Joan of Arc Center, Albuquerque.
Joan of Arc is a French hero. She dressed in armour to lead the French armies to success in battle, and was captured, tortured and burned at the stake by the British. Her qualities of courage, faith and loyalty are highly regarded by the French and images and statues of her may be found in most towns of France.
Saint Joan was born on January 6, 1412,
in the village of Domremy. She was the youngest of their five children.
While growing up among the fields and pastures of her village, she was
called Jeannette but when she entered into her mission, her name was
changed to Jeanne, la Pucelle, or Joan, the Maid.
Her mother taught her to spin and sew as
well as her religion. Joan was known to be generous and kind towards her
neighbours and friends. When she was thirteen, Joan began to hear her
These were the saints telling her to be good, go
to church often and that God would help her. She stated that her 'Voices'
were Saint Michael the Archangel, Saint Catherine and Saint Margaret.
At first her 'Voices' came to her two or three times a week but as the
time for her mission drew near (five years later), they visited her
daily telling her to 'Go into France'.
At this time, France and England were
at war. Joan's voices told her that she was to help the heir to
the King of France, the Dauphin Charles, to win back France from
the English invaders.
Joan went to Orleans, where the armies led by the Dauphin, Charles, were in the process of a very unsuccessful campaign against the invading English. She had to argue very hard to be allowed
to meet with the Dauphin. People did not believe that God had
sent her on a mission. They laughed at her because she was a mere peasant. Further, they thought she was mad because she dressed in men's clothes and had cut her hair in a man's style.
The French were desperate as all their battle strategies had so far brought them little success. The Dauphin decided that perhaps God was working through Joan.
Joan is presented to the Dauphin at court.
|The pictures are part of some of the stained glass windows in Orléans cathedral. The one to the right illustrates Joan being presented to court saying: "Lord Dauphin I can help you."
The battle was won by the French, who adopted Joan as their battle leader. She successfully led the French armies to
victory in many battles against the English. Charles was crowned King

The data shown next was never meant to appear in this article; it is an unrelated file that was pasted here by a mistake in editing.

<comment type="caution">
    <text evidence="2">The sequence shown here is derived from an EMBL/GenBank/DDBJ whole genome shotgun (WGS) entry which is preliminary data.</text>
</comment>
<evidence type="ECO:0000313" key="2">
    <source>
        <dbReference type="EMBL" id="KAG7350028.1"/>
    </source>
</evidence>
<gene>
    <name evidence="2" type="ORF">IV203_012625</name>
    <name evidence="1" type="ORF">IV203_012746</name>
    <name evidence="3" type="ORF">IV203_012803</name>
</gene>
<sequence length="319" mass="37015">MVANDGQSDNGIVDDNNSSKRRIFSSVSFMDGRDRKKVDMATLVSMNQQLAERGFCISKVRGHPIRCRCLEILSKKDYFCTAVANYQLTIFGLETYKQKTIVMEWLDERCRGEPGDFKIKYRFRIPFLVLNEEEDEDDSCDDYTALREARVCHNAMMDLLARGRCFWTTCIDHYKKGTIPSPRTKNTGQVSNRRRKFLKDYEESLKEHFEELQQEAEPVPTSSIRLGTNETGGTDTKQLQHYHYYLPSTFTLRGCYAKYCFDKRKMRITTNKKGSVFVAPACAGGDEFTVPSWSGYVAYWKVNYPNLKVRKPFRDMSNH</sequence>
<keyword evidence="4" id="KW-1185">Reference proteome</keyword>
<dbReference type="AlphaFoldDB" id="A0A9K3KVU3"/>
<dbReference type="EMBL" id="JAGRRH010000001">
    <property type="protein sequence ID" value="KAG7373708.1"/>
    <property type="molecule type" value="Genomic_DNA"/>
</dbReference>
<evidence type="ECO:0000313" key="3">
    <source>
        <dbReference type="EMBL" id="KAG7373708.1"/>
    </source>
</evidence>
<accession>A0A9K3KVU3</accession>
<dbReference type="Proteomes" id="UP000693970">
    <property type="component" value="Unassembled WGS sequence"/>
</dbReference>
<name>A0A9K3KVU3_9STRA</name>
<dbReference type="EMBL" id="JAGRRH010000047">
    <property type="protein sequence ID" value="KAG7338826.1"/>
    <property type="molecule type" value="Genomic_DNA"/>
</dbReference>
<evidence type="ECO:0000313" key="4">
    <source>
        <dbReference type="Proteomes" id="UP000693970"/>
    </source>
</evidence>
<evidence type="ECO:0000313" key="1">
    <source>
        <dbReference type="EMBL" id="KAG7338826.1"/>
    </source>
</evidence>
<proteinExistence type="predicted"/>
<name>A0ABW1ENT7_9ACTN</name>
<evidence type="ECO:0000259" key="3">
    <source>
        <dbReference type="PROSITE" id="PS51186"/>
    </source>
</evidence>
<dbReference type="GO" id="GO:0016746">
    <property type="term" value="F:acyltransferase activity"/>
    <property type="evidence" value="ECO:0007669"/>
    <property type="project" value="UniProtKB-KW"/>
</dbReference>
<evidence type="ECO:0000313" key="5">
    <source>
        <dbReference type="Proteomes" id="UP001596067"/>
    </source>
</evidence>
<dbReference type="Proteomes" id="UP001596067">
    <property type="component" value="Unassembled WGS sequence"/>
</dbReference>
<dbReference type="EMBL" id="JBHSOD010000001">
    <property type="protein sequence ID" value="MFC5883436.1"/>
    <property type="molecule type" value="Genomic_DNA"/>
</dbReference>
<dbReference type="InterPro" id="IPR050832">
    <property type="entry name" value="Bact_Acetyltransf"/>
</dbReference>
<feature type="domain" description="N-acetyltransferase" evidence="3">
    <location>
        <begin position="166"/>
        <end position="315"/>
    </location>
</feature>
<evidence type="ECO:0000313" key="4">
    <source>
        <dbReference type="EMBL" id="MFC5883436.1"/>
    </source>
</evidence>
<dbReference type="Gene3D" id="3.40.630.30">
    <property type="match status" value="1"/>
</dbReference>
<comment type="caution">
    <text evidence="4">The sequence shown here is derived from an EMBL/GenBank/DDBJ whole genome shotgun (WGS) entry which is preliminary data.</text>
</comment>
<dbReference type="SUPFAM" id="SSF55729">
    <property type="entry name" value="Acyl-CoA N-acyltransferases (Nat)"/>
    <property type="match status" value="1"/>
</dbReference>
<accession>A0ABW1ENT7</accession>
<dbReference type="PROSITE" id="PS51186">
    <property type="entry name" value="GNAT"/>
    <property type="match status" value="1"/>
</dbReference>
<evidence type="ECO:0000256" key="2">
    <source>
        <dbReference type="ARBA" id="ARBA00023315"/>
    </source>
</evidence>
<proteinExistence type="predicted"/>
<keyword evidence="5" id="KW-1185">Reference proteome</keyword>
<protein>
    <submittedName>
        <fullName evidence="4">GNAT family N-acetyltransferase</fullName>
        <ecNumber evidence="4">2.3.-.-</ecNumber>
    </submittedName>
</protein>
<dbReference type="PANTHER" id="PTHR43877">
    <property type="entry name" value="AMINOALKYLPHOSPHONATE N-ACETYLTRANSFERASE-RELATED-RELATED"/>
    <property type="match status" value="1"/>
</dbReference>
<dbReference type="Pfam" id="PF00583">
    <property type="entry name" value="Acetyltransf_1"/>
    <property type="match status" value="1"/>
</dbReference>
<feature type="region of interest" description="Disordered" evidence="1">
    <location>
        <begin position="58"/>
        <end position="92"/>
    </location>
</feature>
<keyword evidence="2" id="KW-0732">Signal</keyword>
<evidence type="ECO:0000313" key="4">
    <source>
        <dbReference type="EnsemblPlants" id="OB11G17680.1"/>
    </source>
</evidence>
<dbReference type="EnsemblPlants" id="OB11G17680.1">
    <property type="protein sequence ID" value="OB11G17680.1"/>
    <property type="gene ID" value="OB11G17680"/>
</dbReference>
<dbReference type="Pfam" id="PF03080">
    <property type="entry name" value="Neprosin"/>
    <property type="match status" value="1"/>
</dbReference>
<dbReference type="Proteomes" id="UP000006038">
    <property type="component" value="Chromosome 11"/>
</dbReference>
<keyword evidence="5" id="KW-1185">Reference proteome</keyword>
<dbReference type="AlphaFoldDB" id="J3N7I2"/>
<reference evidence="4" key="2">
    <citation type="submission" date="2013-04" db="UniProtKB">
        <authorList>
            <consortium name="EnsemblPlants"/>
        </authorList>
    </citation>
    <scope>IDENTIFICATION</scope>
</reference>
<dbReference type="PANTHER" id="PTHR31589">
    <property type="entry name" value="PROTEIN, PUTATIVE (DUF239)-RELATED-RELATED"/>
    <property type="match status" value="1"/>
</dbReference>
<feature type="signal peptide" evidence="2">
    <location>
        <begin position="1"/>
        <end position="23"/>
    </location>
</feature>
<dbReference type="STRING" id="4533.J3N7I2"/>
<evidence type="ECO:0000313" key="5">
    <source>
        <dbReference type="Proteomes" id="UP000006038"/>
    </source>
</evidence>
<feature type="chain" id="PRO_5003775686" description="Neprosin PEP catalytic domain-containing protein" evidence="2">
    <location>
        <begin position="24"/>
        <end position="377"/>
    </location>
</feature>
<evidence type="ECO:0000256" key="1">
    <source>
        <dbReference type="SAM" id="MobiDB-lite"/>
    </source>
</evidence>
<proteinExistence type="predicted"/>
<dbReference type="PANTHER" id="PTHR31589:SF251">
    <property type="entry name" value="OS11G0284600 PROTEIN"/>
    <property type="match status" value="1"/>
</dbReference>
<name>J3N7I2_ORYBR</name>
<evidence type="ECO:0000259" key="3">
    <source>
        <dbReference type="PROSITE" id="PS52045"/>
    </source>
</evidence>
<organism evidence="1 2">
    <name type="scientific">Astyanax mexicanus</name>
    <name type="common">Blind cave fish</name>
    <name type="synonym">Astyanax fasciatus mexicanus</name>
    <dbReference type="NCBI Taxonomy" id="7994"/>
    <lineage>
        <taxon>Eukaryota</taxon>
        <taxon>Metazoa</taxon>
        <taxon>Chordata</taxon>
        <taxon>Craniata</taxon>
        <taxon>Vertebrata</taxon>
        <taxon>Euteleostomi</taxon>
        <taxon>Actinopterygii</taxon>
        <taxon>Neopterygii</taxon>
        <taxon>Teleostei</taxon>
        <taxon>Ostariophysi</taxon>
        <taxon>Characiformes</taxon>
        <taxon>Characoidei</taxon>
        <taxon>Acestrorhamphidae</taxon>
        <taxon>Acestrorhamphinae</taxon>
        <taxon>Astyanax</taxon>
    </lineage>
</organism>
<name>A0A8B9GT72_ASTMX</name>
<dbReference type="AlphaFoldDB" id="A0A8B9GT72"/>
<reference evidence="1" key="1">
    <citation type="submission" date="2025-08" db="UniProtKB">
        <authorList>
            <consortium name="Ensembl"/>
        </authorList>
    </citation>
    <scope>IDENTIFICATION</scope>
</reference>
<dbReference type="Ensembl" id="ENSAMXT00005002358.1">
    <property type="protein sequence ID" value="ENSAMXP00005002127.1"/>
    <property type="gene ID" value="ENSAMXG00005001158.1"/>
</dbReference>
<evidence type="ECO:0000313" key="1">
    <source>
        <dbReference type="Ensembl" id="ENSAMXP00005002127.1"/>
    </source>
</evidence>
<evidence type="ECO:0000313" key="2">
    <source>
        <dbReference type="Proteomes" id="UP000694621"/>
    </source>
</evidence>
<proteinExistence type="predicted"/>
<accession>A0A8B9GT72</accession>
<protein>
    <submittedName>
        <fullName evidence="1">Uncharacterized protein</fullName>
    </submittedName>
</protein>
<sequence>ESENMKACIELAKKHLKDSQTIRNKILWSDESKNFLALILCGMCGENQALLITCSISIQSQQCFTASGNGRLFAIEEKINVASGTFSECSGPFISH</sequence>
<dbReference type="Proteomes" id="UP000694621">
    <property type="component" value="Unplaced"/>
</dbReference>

of France on the death of his father.
Joan rides in her armour
|A suit of armour was made specially for her so that it would fit properly. Dressed in this, with a white banner embroidered with golden fleur de lys, the symbol of the Kings of France, Joan led the army into battle.
believed she was watched over by Michael the Archangel in battle. (See the picture on the right). Many people thought that she was a
witch because she wore men's clothes and dressed in men's armour
to fight. The English wanted desperately to capture or to kill her, since she seemed to have brought a magic spell of success to the French.
She was eventually captured by the army of the Duke of Burgundy who, in an act of treachery, handed her over to the English. The English not only wanted to kill Joan, and but
also wanted to show people that King Charles had no right to the French
throne. So they wanted to prove that Joan was a witch. A "show trial" was held and Joan
was put on trial for witchcraft. She was tried by judges who were friendly
to England. Her trial was very unfair and biased. She was an illiterate peasant girl without learning, who was facing some of the most highly educated minds. Nevertheless, she trusted in God and was able to hold her own in most of the arguments.
Unfortunately for Joan, the verdict was pre-determined. She was found guilty of being a witch. At this time, the sentence for witch-craft was very cruel. People were burned alive. They were tied to a stake, with piles of wood surrounding them, which was then set alight. Often, young green wood was used, which burned slowly and prolonged the victim's torture. This was Joan's fate. She was sentenced
to be burnt to death at the stake.
The executioners ensured that the wood was old and dry, so it caught fire quickly. Joan died in Rouen in 1431 at the age of
19. Twenty-five years later the findings of Joan's first trial were
overthrown by another Church court, which this time was favorable
to King Charles.
Many people believed that Joan was a very holy woman, but it was not until 1920 that the Church
declared Joan to be a saint. Her feast day is celebrated on May
30th. She is a patron saint of France.
She is a favourite hero of France, and monuments of her, dressed in her armour, carrying her sword and riding her horse may be found in many cities. Here is one in the city of Orléans. There is is a statue of St Joan of Arc in the Rue de Rivoli in Paris, where she carries her banner with the fleur de lys.